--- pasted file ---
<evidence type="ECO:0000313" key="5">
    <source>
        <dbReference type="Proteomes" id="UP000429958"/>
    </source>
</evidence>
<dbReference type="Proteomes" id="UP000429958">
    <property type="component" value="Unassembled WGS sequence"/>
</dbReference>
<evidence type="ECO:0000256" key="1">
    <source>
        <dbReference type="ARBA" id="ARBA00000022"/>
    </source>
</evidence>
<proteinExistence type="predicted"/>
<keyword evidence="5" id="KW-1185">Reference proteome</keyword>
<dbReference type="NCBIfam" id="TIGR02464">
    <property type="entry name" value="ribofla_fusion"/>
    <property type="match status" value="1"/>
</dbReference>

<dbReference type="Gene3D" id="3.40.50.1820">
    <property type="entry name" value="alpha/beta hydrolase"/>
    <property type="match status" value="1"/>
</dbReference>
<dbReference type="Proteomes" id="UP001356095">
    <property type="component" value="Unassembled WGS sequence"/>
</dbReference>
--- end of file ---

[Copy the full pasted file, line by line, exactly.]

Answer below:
<evidence type="ECO:0000313" key="5">
    <source>
        <dbReference type="Proteomes" id="UP000429958"/>
    </source>
</evidence>
<dbReference type="Proteomes" id="UP000429958">
    <property type="component" value="Unassembled WGS sequence"/>
</dbReference>
<evidence type="ECO:0000256" key="1">
    <source>
        <dbReference type="ARBA" id="ARBA00000022"/>
    </source>
</evidence>
<proteinExistence type="predicted"/>
<keyword evidence="5" id="KW-1185">Reference proteome</keyword>
<dbReference type="NCBIfam" id="TIGR02464">
    <property type="entry name" value="ribofla_fusion"/>
    <property type="match status" value="1"/>
</dbReference>

<dbReference type="Gene3D" id="3.40.50.1820">
    <property type="entry name" value="alpha/beta hydrolase"/>
    <property type="match status" value="1"/>
</dbReference>
<dbReference type="Proteomes" id="UP001356095">
    <property type="component" value="Unassembled WGS sequence"/>
</dbReference>